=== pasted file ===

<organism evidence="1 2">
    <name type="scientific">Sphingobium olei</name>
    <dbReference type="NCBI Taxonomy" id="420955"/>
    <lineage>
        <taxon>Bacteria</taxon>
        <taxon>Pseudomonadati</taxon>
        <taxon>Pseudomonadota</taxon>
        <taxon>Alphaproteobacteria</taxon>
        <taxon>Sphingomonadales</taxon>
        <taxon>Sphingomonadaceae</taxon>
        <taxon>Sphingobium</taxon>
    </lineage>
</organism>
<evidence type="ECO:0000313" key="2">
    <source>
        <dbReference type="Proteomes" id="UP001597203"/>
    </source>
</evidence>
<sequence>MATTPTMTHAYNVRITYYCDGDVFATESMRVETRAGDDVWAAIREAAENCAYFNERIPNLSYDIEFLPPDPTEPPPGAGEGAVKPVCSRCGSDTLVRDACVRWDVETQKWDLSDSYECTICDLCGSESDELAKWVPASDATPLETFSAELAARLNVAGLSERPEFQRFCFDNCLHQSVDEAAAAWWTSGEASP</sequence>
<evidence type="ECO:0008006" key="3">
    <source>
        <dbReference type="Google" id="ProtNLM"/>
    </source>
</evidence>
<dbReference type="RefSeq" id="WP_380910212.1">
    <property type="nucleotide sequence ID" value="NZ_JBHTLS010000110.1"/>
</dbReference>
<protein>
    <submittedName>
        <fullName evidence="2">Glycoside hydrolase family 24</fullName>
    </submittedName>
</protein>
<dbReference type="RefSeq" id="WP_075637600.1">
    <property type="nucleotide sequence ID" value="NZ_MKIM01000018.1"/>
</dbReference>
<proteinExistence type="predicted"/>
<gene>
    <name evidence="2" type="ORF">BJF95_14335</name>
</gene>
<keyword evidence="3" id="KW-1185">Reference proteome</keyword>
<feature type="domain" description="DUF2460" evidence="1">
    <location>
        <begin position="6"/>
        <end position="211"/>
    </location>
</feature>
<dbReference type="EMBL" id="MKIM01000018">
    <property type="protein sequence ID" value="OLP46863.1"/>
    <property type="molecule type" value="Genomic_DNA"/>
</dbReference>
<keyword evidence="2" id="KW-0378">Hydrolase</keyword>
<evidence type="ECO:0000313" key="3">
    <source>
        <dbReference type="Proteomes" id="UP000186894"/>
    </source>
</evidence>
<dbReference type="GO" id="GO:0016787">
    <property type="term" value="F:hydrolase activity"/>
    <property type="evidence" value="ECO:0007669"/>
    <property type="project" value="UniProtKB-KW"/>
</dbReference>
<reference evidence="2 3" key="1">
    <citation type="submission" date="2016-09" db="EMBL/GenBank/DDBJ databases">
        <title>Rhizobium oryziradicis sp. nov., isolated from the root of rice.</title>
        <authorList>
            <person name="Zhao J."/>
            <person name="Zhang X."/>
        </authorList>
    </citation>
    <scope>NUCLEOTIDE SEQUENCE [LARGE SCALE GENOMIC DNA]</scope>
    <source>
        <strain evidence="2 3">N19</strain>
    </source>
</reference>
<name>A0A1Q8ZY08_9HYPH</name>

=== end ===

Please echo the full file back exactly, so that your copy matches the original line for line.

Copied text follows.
<organism evidence="1 2">
    <name type="scientific">Sphingobium olei</name>
    <dbReference type="NCBI Taxonomy" id="420955"/>
    <lineage>
        <taxon>Bacteria</taxon>
        <taxon>Pseudomonadati</taxon>
        <taxon>Pseudomonadota</taxon>
        <taxon>Alphaproteobacteria</taxon>
        <taxon>Sphingomonadales</taxon>
        <taxon>Sphingomonadaceae</taxon>
        <taxon>Sphingobium</taxon>
    </lineage>
</organism>
<evidence type="ECO:0000313" key="2">
    <source>
        <dbReference type="Proteomes" id="UP001597203"/>
    </source>
</evidence>
<sequence>MATTPTMTHAYNVRITYYCDGDVFATESMRVETRAGDDVWAAIREAAENCAYFNERIPNLSYDIEFLPPDPTEPPPGAGEGAVKPVCSRCGSDTLVRDACVRWDVETQKWDLSDSYECTICDLCGSESDELAKWVPASDATPLETFSAELAARLNVAGLSERPEFQRFCFDNCLHQSVDEAAAAWWTSGEASP</sequence>
<evidence type="ECO:0008006" key="3">
    <source>
        <dbReference type="Google" id="ProtNLM"/>
    </source>
</evidence>
<dbReference type="RefSeq" id="WP_380910212.1">
    <property type="nucleotide sequence ID" value="NZ_JBHTLS010000110.1"/>
</dbReference>
<protein>
    <submittedName>
        <fullName evidence="2">Glycoside hydrolase family 24</fullName>
    </submittedName>
</protein>
<dbReference type="RefSeq" id="WP_075637600.1">
    <property type="nucleotide sequence ID" value="NZ_MKIM01000018.1"/>
</dbReference>
<proteinExistence type="predicted"/>
<gene>
    <name evidence="2" type="ORF">BJF95_14335</name>
</gene>
<keyword evidence="3" id="KW-1185">Reference proteome</keyword>
<feature type="domain" description="DUF2460" evidence="1">
    <location>
        <begin position="6"/>
        <end position="211"/>
    </location>
</feature>
<dbReference type="EMBL" id="MKIM01000018">
    <property type="protein sequence ID" value="OLP46863.1"/>
    <property type="molecule type" value="Genomic_DNA"/>
</dbReference>
<keyword evidence="2" id="KW-0378">Hydrolase</keyword>
<evidence type="ECO:0000313" key="3">
    <source>
        <dbReference type="Proteomes" id="UP000186894"/>
    </source>
</evidence>
<dbReference type="GO" id="GO:0016787">
    <property type="term" value="F:hydrolase activity"/>
    <property type="evidence" value="ECO:0007669"/>
    <property type="project" value="UniProtKB-KW"/>
</dbReference>
<reference evidence="2 3" key="1">
    <citation type="submission" date="2016-09" db="EMBL/GenBank/DDBJ databases">
        <title>Rhizobium oryziradicis sp. nov., isolated from the root of rice.</title>
        <authorList>
            <person name="Zhao J."/>
            <person name="Zhang X."/>
        </authorList>
    </citation>
    <scope>NUCLEOTIDE SEQUENCE [LARGE SCALE GENOMIC DNA]</scope>
    <source>
        <strain evidence="2 3">N19</strain>
    </source>
</reference>
<name>A0A1Q8ZY08_9HYPH</name>